Nuclear power boasts the highest capacity factor of any energy source, produces enormous amounts of carbon-free electricity, and is by far the safest energy source used today, even when compared to wind and solar. Whether we like it or not, nuclear power is here to stay, or at least until the 99 reactors currently operating in the United States -- providing 19% of the nation's electricity needs -- are decommissioned decades from now.
Of course, that says more about the history of nuclear power. Investing is about the future. So what factors will determine nuclear's role in the future of energy? Why are Southern Co (NYSE:SO), Exelon (NYSE:EXC), and General Electric (NYSE:GE) stocks to watch in nuclear? Let's take a closer look.
Largest producer in the country
No company generates more nuclear power than Exelon, which owns one-in-four nuclear reactors in the United States, and attributes 55% of its capacity, and 81% of its generation, to atomic energy. In other words, much of the company's $27.4 billion in annual revenue can be traced back to its nuclear assets. Recently, much of the company's woes have been traced back to nuclear, too.
While Exelon is comfortably profitable and pays out a respectable 3.6% dividend, it slashed its dividend 42% in early 2013 in response to its nuclear fleet's increasing difficulty competing with cheaper natural gas and wind. Despite the doomsday predictions at the time, the company appears to be on stable ground now, especially after the state of Illinois, where 62% of the company's nuclear capacity resides, altered its Clean Energy Standard to include electricity generated from atomic energy. If you're looking for stocks to watch in nuclear, then it's difficult to top Exelon.
Newest reactors in the country
In early 2012, the Nuclear Regulatory Commission approved Southern Co's bid to build the first new nuclear reactors in the United States since 1978. The company has since pushed ahead in constructing two new 1,100-MW-reactors to boost the capacity of the two operating reactors at Plant Vogtle near Augusta, Georgia. Unfortunately, the critics appear to have been right thus far.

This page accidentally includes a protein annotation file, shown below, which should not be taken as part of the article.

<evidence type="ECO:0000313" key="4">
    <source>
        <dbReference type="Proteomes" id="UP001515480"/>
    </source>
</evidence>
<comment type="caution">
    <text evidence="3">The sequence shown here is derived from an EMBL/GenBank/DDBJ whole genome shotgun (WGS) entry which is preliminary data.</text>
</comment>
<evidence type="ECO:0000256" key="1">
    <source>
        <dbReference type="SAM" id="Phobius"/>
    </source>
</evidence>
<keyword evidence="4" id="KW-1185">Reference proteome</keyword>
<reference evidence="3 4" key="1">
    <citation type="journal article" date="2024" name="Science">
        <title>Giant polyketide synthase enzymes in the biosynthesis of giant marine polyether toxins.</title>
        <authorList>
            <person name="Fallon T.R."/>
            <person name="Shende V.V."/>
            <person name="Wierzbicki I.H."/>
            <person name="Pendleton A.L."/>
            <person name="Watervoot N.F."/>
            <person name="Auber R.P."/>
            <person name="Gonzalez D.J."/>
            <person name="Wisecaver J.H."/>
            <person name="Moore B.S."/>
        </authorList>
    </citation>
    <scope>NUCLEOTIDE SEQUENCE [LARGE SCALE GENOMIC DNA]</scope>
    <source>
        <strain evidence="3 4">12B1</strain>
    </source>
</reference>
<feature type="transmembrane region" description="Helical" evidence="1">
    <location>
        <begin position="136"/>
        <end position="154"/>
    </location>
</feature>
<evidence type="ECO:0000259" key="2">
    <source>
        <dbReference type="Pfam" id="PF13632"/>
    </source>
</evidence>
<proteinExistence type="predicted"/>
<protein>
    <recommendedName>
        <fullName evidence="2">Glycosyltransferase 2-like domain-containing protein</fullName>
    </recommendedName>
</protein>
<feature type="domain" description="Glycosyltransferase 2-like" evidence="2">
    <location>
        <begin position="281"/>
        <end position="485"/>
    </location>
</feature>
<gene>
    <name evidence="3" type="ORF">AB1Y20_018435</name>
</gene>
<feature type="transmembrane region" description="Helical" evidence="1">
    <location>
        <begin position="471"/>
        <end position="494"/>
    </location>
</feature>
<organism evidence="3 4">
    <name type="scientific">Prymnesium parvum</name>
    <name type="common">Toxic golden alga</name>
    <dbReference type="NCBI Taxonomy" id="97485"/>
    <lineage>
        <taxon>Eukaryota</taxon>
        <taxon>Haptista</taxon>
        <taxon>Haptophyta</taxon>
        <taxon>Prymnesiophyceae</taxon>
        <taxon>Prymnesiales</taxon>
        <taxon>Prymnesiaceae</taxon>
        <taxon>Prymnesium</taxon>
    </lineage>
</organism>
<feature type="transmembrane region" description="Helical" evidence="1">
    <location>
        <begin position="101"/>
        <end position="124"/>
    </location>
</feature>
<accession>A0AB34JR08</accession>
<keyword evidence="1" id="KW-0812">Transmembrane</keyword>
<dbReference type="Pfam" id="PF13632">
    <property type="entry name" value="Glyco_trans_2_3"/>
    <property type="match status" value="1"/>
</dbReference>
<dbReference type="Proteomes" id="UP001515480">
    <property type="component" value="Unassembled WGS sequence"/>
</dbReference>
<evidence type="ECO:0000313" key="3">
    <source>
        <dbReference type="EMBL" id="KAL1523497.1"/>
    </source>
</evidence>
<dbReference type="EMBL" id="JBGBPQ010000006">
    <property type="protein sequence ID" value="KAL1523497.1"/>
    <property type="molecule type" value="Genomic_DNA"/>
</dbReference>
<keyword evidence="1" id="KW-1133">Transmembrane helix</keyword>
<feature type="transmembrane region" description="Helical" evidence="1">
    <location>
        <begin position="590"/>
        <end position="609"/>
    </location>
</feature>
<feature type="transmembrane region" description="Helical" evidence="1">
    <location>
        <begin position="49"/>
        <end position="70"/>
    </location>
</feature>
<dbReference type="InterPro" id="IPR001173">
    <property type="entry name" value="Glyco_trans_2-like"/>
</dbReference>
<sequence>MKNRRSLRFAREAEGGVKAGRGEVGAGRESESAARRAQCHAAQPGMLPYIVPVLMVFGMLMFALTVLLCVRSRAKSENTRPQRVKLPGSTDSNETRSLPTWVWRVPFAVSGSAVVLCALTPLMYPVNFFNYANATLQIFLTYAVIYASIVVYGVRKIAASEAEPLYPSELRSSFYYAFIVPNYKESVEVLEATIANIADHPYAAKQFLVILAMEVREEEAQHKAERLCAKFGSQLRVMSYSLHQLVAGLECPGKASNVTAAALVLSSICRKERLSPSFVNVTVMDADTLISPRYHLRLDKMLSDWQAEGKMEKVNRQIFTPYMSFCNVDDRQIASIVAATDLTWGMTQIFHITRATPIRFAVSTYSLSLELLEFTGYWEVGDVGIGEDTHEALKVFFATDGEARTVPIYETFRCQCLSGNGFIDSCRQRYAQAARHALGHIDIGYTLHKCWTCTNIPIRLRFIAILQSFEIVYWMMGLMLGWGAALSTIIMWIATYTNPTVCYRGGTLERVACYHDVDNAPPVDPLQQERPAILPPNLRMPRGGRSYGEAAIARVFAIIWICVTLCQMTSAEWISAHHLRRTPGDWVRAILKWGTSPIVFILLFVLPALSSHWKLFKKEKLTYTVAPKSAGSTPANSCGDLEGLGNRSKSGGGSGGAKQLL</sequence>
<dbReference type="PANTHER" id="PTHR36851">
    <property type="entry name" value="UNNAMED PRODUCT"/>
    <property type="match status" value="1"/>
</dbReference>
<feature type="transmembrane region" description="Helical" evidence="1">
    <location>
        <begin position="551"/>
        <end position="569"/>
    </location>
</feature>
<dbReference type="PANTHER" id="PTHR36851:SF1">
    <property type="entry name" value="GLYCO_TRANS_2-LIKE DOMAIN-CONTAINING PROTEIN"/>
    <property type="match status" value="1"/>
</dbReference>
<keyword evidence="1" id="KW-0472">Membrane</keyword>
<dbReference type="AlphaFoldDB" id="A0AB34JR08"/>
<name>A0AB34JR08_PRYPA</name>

The original price tag for Vogtle 3 and Vogtle 4 was a staggering $14 billion. While that was buoyed by an $8.3 billion Department of Energy loan and a state guarantee for Georgia Power to cover an additional $6.1 billion, construction delays and untimely setbacks have pushed expected costs to nearly $18 billion. If that wasn't bad enough, Southern Co is placing blame and responsibility on the builders, Toshiba and Chicago Bridge & Iron, while Georgia Power is now awkwardly caught in the middle.
Why does this matter for investors? Well, Georgia has a regulated power market, meaning the state can step in to artificially support large construction projects that require decades to payoff. The Vogtle additions would not be able to compete in a state with an unregulated market, which favor cheaper power sources with faster payoffs. If traditional nuclear power plants (large and centralized) can't compete in Georgia, then it may be a sign of things to come for nuclear power as we know it today.
Next-generation nuclear power
As large, centralized nuclear power plants at Exelon and Southern Co struggle to remain competitive with fossil and renewable energy sources, General Electric is forging a new path forward. The company owns one of the most advanced, albeit unfinished and unapproved, designs for a small modular reactor, or SMR. The sodium-cooled PRISM is a Generation IV nuclear reactor -- no Generation IV reactor has ever been deployed -- with an output of just 311 MW; but that's viewed as an advantage, not a setback.
SMRs can be constructed off-site in a manufacturing facility, shipped to site via truck or rail, and assembled onsite -- significantly reducing construction costs and deployment timelines. Better yet, the PRISM can consume a range of fuels including plutonium and used nuclear fuels stored at traditional nuclear power plants. Coupled with its smaller size, General Electric could build PRISMs at existing nuclear power plants to reduce waste stockpiles and boost electricity output. How's that for the future of nuclear?
What does it mean for investors?
While I support the widespread use of nuclear power, I think it's likely that traditional nuclear power will find it increasingly difficult to compete with fossil and renewable power sources outside of specialized cases. But that doesn't necessarily mean existing reactors cannot support valuable investments, nor does it mean that nuclear power is dead. It may just look strikingly different in the future.
Maxx Chatsko has no position in any stocks mentioned. Check out his personal portfolio, CAPS page, previous writing for The Motley Fool, and follow him on Twitter to keep up with developments in the synthetic biology field.
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